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NYC’s next mayor will have to contend with hostile, lefty City Council

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No mayor is an island. Gotham’s next leader — likely Eric Adams — must deal with a brand-new City Council in pursuing recovery, with most incumbents term-limited out of office. Lawmakers will have a say in everything from hiring more cops to which livability laws the city enforces. Will the new council help — or hurt? 

The good news: Last week’s Democratic primary wasn’t a far-left triumph. Trying (still) to capitalize on the AOC win three years ago, the Democratic Socialists of America endorsed six candidates. Only two — public defender Tiffany Cabán of Jackson Heights and Alexa Avilés of Sunset Park — are leading. 

These are hardly flipped seats; there is no red wave changing New York politics. 

In several neighborhoods, voters chose not a radically different future, but the past: The Upper West Side renominated Gale Brewer, who held the same seat before becoming borough president eight years ago. 

East New York will likely re-re-elect Charles Barron, the career speechifyer who vacated the seat for his wife, Inez, in 2013. In both cases, the ideology stays the same. 

Corey Johnson’s likely successor in Hell’s Kitchen and Chelsea is Erik Bottcher . . . a longtime Corey Johnson aide. Julie Menin of the Upper East Side is slightly to the right of the incumbent, Ben Kallos. 

Maybe voters had too many choices, whether for mayor or comptroller, forcing them to seek out the name they already knew further down the ballot. Or maybe it’s by design: The voters just didn’t give the council much direction. 

The council, then, is just like it was before — only slightly more so. That isn’t good, because for the past year, the council has been effectively leaderless and fragmented. 

The council’s most important job is passing the annual budget. Think Speaker Peter Vallone, back in the early 1990s, supporting Mayor David Dinkins’ effort to hire more police. 

We saw how quickly Johnson, as speaker, bowed to the ­#Defund mob that occupied City Hall Park for weeks last year. Lawmakers voted to cancel the hiring of 1,163 police officers — a class New York will badly need now, to replace 2,600 retirements last year, nearly double the normal level, as it combats a surge in shootings. 

It wasn’t Johnson’s fault alone: Relative old-timers like Brooklyn’s Brad Lander and the East Side’s Kallos wouldn’t give him any cover, voting “no” on the budget ­because it didn’t cut the police enough. Johnson needed moderate minority votes — people like Adams — to get any budget passed. 

The same issue is going to crop up rather soon: One of the new mayor’s first orders of businesses will be to fill depleted police ranks. Can the next mayor convince the next council to backtrack on #Defund?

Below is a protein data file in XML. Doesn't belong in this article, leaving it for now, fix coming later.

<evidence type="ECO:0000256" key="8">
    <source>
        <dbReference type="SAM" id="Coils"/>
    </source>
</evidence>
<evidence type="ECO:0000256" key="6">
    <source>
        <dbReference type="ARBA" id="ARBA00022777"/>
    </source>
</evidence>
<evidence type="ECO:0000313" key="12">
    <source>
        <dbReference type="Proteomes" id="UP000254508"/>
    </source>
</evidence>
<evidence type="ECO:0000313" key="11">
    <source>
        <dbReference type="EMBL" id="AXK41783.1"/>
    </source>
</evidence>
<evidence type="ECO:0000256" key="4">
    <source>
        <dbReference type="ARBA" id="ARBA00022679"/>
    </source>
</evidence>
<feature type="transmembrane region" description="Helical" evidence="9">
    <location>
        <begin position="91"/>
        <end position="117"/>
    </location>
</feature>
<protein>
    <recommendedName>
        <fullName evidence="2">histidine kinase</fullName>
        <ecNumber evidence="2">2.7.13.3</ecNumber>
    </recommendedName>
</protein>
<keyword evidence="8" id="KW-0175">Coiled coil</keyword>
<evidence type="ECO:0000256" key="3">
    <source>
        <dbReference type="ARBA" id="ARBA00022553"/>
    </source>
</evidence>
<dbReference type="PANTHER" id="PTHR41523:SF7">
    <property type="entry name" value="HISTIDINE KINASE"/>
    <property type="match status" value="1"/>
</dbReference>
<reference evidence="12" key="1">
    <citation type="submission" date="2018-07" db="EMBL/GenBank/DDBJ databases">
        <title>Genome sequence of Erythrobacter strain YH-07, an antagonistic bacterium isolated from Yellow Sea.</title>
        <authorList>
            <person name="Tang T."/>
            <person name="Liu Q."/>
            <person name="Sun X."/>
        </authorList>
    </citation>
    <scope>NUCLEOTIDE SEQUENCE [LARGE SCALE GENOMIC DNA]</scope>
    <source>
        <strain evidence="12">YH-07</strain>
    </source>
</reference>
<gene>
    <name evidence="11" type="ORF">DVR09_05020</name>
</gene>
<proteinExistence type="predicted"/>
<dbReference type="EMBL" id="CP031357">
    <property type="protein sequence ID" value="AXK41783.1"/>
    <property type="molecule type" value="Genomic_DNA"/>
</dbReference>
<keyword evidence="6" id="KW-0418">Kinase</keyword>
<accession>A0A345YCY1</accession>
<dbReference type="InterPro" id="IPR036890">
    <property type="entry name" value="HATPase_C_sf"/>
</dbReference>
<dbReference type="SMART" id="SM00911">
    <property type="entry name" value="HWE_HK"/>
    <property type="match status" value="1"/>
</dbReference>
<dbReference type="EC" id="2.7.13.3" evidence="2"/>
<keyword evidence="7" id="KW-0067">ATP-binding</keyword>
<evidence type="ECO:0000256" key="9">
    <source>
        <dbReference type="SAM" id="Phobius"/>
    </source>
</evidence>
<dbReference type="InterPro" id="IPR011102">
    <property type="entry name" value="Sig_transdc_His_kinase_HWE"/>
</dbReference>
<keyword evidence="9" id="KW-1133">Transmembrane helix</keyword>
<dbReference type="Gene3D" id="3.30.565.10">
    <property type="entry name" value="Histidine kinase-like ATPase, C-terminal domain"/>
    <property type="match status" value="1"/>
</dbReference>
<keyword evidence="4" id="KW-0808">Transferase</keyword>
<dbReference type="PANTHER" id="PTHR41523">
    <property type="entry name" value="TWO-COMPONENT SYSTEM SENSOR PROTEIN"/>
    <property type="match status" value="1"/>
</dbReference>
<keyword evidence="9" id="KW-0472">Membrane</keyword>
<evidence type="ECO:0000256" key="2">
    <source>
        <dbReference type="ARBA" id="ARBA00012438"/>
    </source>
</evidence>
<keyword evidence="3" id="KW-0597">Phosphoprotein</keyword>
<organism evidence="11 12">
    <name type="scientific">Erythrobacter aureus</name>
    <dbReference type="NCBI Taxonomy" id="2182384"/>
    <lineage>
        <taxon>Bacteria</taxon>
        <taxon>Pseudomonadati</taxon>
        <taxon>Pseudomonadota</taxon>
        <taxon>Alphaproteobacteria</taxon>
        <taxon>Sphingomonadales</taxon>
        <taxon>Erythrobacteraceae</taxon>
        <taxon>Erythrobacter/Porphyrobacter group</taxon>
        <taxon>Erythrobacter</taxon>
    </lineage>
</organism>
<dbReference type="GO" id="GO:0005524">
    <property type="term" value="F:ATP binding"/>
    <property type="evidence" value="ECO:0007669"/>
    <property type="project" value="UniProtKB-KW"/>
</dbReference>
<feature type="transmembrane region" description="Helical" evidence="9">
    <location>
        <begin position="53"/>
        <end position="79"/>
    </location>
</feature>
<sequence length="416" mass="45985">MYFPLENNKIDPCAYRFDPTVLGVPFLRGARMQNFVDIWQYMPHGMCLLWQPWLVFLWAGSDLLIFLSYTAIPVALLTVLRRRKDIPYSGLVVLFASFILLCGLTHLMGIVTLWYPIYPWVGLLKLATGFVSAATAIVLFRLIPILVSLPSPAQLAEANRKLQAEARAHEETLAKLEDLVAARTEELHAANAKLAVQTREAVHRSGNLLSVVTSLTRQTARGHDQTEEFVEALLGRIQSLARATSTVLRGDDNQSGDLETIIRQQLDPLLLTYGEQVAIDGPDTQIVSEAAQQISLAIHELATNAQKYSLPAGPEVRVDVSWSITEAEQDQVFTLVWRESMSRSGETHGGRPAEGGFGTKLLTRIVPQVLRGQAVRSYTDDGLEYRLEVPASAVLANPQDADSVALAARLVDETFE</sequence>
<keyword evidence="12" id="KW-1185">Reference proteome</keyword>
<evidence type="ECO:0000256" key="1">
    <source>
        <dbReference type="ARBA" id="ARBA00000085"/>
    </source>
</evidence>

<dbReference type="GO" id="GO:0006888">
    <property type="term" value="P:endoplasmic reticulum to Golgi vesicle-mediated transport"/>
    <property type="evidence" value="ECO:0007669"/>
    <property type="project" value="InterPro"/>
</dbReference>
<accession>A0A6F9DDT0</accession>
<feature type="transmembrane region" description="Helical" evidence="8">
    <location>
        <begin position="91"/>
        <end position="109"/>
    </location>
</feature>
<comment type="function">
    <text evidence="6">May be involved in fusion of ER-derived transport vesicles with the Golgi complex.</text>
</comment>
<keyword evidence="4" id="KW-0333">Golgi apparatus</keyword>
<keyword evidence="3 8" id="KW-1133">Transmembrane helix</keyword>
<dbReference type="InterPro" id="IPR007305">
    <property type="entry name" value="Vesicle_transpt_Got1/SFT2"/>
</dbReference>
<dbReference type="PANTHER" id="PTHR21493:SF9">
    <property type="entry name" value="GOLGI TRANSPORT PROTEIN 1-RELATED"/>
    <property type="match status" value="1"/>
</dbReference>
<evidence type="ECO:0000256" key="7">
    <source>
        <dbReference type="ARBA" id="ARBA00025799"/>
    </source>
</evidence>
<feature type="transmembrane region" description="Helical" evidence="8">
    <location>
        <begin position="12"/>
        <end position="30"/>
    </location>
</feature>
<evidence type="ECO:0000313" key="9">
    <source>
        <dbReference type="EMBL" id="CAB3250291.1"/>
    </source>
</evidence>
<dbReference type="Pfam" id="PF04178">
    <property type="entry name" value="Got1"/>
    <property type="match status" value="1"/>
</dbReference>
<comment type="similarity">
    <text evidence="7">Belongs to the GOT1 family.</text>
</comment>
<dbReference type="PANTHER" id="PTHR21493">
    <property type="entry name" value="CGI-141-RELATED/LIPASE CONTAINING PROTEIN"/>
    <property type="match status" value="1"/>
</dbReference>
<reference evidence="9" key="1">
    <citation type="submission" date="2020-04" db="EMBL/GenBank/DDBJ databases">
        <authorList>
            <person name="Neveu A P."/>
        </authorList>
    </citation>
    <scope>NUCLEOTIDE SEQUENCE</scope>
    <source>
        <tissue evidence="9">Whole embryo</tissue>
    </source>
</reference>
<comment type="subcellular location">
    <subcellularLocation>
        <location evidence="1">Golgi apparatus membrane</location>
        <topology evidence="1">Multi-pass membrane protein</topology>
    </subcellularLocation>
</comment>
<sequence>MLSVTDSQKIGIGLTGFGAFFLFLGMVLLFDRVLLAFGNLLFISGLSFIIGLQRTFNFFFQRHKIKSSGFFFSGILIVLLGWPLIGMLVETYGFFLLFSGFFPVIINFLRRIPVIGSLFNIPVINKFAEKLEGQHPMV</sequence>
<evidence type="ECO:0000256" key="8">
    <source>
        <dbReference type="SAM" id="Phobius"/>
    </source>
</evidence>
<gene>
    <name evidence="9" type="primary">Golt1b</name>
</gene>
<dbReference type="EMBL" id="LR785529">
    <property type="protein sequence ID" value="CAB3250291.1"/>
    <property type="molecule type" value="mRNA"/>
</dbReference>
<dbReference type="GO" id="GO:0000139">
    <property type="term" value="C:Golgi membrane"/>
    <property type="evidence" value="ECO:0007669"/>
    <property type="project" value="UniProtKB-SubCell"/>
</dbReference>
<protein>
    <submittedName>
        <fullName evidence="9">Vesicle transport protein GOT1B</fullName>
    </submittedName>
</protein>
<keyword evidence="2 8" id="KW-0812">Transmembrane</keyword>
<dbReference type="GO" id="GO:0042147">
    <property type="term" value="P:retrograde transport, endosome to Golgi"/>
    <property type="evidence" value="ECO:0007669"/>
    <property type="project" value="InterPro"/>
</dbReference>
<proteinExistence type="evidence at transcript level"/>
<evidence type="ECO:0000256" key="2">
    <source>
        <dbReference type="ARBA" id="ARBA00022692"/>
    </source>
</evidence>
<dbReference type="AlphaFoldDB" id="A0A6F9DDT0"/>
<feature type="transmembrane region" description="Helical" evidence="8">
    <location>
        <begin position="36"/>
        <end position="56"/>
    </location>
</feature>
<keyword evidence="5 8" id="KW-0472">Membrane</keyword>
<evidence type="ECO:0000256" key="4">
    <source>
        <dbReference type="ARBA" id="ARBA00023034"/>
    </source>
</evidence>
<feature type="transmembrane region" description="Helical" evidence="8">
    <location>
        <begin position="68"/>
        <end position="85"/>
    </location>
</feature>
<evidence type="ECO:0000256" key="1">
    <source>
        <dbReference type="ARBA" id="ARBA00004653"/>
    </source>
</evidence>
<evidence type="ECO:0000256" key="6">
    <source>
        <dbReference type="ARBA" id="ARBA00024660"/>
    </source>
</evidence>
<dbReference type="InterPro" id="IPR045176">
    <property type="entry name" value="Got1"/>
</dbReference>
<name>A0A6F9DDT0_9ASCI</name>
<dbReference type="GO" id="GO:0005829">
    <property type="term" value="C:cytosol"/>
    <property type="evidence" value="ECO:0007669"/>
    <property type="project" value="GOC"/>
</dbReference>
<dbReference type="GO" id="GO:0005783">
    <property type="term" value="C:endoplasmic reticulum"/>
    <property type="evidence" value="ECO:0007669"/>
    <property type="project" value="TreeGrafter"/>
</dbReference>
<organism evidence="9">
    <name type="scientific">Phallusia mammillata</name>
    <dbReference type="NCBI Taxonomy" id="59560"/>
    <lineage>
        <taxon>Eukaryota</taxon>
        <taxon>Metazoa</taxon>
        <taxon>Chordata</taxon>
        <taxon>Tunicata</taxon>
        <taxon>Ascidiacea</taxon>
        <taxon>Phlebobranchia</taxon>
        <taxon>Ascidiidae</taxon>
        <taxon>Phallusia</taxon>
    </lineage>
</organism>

New members such as Cabán — who wants to “disband the NYPD” — may not numerically move the council further left. But their AOC-like ability to garner attention beyond their districts can cow people who might be on the fence. 

Policing can’t fix all our social problems. Bottcher has the beginnings of a solid mental-health plan, including acknowledging that the city needs both in-patient psychiatric beds and “respite” beds for people not sick enough for the hospital, but too sick to take care of themselves. 

But such investments must come with a promise: We won’t accept anti-social criminal behavior on the streets, whether “low-level” assaults or coercive panhandling. 

A listless council may mean we spend billions on supportive-housing programs that attract newcomers from all over the country — but the streets remain just as disorderly. 

Then there’s the rest of the city budget. The city faces a nearly $4 billion deficit after its federal COVID cash runs out. Gotham has yet to come to terms with indefinitely lower property values, and property taxes, from Midtown. 

The Big Apple needs a council that will firmly revisit de Blasio’s plan to spend $9 billion to build four high-rise jails in four separate boroughs, and a council that is realistic about how much new below-market housing the city can afford to subsidize. But most new members ran on grand plans, not retrenchment, promising vast new affordable-housing developments. 

The council’s deteriorating cohesion — not improved by the election results — points up why New York needs a well-grounded mayor. 

If Adams turns out the winner, he will have to provide the political cover for councilmembers who want to hire more police but are afraid of looking racist for saying so. And he will have to be his own budget watchdog. 

Nicole Gelinas is a contributing editor of City Journal. 

Twitter: @NicoleGelinas

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